A basic definition of heaven describes it as the home of God and other spiritual beings as well as the reward for those who have met its criteria. Hell is for those who are to be punished.
Through the centuries, many religions have developed elaborate explanations of these places. As mentioned in a story on this page, some Christian writers are challenging those views.
Here’s a quick look at how several religions view the afterlife.
Christians teach death is not the end of life. Choices made on Earth lead to the Judgment. People then face damnation (hell) or bliss (heaven). Some traditions teach a third option: purification (purgatory). Hell is seen as eternal separation from God. Purgatory is for those who need self-absorption removed from them.
Then they can enter the eternal presence of God or heaven. And some traditions teach there is a fourth category: limbo. This is for souls who can’t enter heaven, but it isn’t their fault.
The few references in Scripture are to Sheol, a dreary warehouse for souls.
Sheol was used mainly as a synonym for death. However, in the first century, a theology of afterlife began to develop.
Sheol became payment for an evil life. This idea was replaced by Gehenna or a punishment of fire.
On the opposite end, good is rewarded by a place near God.
In early Scripture usage, heavens are the place above Earth. As the idea of afterlife evolved, heaven became a place of multiple levels including Paradise for the just, which is linked to resurrection of the body, taught by the Pharisees and in rabbinical tradition.
Muslims also teach that death isn’t the end of life, that it leads to a different existence.
In Islam, people are accountable for decisions made freely, but not for bad things done under duress or without intent of evil.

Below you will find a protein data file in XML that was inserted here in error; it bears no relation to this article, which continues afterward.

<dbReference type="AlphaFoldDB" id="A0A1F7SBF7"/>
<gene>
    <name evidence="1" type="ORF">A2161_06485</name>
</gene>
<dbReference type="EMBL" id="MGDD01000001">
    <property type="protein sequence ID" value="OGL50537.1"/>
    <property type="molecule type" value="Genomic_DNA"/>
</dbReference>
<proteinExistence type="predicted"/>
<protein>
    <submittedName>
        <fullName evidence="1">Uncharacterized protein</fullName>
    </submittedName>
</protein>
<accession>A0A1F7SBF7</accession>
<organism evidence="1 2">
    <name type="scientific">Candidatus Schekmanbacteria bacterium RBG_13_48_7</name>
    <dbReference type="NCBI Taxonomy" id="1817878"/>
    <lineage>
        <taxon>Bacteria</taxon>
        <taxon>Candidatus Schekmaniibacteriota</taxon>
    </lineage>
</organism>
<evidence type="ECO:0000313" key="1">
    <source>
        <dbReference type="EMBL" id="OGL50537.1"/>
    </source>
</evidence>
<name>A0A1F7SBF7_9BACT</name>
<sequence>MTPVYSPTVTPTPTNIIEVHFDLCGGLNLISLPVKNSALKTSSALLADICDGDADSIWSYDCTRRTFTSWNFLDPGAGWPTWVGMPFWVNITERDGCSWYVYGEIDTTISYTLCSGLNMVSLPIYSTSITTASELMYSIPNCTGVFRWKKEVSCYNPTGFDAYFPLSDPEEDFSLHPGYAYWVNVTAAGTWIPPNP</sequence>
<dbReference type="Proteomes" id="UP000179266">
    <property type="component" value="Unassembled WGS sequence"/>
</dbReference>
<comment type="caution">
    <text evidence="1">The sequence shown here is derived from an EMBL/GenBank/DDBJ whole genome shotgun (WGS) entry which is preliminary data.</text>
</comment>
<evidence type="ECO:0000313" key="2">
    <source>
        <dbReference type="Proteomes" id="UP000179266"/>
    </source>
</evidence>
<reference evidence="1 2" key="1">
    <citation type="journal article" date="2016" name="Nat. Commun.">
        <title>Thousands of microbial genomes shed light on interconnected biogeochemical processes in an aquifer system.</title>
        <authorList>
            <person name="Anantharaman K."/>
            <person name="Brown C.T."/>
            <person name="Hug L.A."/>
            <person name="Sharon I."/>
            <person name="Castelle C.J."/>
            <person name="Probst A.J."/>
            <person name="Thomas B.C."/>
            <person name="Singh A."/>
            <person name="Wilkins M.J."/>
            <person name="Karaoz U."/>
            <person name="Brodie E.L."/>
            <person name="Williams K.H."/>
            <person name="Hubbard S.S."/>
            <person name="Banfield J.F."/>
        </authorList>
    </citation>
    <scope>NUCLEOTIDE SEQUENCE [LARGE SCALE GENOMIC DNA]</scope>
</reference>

The Quran talks of a Day of Judgment or Resurrection, much as Christianity teaches.
On that day, people cross a narrow passage to different places. The just head to the Garden (Paradise), which is an oasis. Heaven is the vision of God. Hell is known as Gehenna and is the refusal to acknowledge Allah’s sovereignty. Some Muslims teach hell isn’t permanent and functions similar to the Christian Purgatory.
Hindus believe life is infinite and at times takes on a body. The soul is reincarnated.
One can escape the cycle of becoming a body by freeing the self from attachments.
Hindus speak of three types of existence. One level is where individual souls live during sleep and the between bodies. There is a hell where souls can suffer because of karma. There is a heaven called the realm of bliss or light, where people who have died and are nearing liberation learn more to help them progress in their next life.
Some forms of Buddhism teach three levels of existence, each with many sublevels. The Realm of Desire includes levels of hell for specific offenses; the homes of animals, humans and lesser gods; and the paradises where good people enjoy the results of their life.
People are reborn into the next level, Realm of Form, where there is no taste, touch or smell. The remaining senses lead to more spiritual education. The third level is Non-Form. Sight and hearing disappear and through meditation, people arrive at nirvana.
Sources: The Handy Religion Answer Book, John Renard ; The HarperCollins Dictionary of Religion, Jonathan Z. Smith
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